Review: ‘Last Days Here’

A surprise back-from-the-brink redemption proves reliably engaging in rock-doc "Last Days Here," tracking three years in the life of cult musician Bobby Liebling, whose band Pentagram never capitalized on its early promise.

A surprise back-from-the-brink redemption proves reliably engaging in rock-doc “Last Days Here,” tracking three years in the life of cult musician Bobby Liebling, whose band Pentagram never capitalized on its early promise. First seen as a tragic casualty, strung out on heroin and crack, living on the charity of his elderly parents, the singer is dragged toward a hopeful future through the intervention of a fan-turned-manager and, more remarkably, the love of a good woman. Pic is probably a tad too generic to reach far beyond its core aud of 1970s heavy rock fans.

Don Argott (“Rock School”), here teaming up with Demian Fenton, has found a subject who’s most remarkable for still being alive. Accurately described as akin to a frozen caveman with active DNA, Liebling also harms himself due to his paranoid delusion of parasitic infection. This freakshow might have soon worn out its welcome were it not for the engaging presence of parents Diane and Joe Liebling (the latter a former security policy advisor who worked for eight Secretaries of Defense) and especially of indefatigable manager Sean “Pellet” Pelletier, whose belief in Bobby is ultimately rewarded.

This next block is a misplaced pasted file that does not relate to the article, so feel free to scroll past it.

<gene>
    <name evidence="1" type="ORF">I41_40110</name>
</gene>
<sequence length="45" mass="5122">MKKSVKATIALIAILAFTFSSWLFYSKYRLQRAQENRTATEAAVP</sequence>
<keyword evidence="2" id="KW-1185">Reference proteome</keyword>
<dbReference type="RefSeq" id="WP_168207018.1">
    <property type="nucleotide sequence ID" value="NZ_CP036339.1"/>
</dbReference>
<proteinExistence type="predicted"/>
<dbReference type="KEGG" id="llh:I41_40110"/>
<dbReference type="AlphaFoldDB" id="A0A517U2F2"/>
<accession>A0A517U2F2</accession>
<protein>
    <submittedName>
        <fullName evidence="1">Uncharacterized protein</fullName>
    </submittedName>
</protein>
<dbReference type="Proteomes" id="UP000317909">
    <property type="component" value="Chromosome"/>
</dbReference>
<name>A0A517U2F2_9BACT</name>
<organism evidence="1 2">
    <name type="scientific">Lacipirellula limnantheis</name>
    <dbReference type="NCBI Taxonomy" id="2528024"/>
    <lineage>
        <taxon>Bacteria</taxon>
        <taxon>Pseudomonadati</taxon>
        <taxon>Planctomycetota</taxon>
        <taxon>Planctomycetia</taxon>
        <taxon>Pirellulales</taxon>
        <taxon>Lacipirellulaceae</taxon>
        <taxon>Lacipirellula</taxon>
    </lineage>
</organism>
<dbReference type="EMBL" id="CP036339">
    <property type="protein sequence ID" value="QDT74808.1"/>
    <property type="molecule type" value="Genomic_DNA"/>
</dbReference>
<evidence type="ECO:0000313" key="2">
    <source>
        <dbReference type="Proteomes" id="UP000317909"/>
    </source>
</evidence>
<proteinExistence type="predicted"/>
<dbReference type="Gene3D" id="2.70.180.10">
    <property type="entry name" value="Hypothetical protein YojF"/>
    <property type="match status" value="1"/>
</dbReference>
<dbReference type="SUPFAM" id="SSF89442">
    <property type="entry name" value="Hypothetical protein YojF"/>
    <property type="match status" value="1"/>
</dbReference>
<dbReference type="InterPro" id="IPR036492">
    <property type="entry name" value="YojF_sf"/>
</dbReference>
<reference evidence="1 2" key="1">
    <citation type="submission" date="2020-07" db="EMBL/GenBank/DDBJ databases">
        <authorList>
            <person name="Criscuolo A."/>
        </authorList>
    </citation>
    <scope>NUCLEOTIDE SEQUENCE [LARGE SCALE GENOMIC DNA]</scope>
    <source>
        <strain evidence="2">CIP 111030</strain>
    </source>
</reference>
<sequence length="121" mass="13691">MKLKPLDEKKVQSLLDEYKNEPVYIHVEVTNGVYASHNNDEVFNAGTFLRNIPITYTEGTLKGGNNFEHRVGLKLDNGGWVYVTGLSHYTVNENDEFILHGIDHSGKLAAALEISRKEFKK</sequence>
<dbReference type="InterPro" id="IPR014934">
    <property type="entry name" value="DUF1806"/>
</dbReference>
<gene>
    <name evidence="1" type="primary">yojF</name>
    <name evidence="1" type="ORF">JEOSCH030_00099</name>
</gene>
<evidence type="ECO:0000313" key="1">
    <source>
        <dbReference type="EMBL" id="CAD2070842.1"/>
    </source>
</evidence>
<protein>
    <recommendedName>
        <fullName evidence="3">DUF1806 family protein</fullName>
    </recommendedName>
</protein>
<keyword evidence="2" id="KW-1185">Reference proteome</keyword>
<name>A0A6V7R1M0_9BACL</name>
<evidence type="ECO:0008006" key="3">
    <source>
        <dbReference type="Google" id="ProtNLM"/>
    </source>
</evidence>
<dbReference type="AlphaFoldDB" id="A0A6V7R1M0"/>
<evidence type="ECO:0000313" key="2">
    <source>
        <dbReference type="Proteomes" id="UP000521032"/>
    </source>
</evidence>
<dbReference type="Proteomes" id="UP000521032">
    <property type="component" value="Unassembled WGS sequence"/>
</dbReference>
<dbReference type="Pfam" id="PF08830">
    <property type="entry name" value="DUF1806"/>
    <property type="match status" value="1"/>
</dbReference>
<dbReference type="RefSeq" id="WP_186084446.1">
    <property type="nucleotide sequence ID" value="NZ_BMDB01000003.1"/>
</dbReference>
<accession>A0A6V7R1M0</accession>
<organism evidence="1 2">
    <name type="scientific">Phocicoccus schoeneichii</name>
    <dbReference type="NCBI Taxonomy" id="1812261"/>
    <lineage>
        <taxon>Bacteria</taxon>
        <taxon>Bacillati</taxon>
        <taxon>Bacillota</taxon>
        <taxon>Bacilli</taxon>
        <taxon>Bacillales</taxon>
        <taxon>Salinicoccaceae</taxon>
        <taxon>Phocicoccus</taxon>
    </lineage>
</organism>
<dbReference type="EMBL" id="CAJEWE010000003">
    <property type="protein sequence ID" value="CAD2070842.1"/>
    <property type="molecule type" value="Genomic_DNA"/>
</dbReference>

Last Days Here

Docu

Production

A 9.14 Pictures production. (International sales: Submarine, New York.) Produced by Sheena M. Joyce. Directed by Don Argott, Demian Fenton.

Crew

Camera (color, HD), Argot, Fenton; editor, Fenton; music, Pentagram, Stars of the Lid, Rachel Grimes. Reviewed at London Film Festival (World Cinema), Oct. 22, 2011. Running time: 91 MIN.

With

Bobby Liebling, Sean Pelletier, Hallie Miller, Diane Liebling, Joe Liebling, Geof O'Keefe, Greg Mayne, Victor Griffin, J.B. Beverly, Phil Anselmo.

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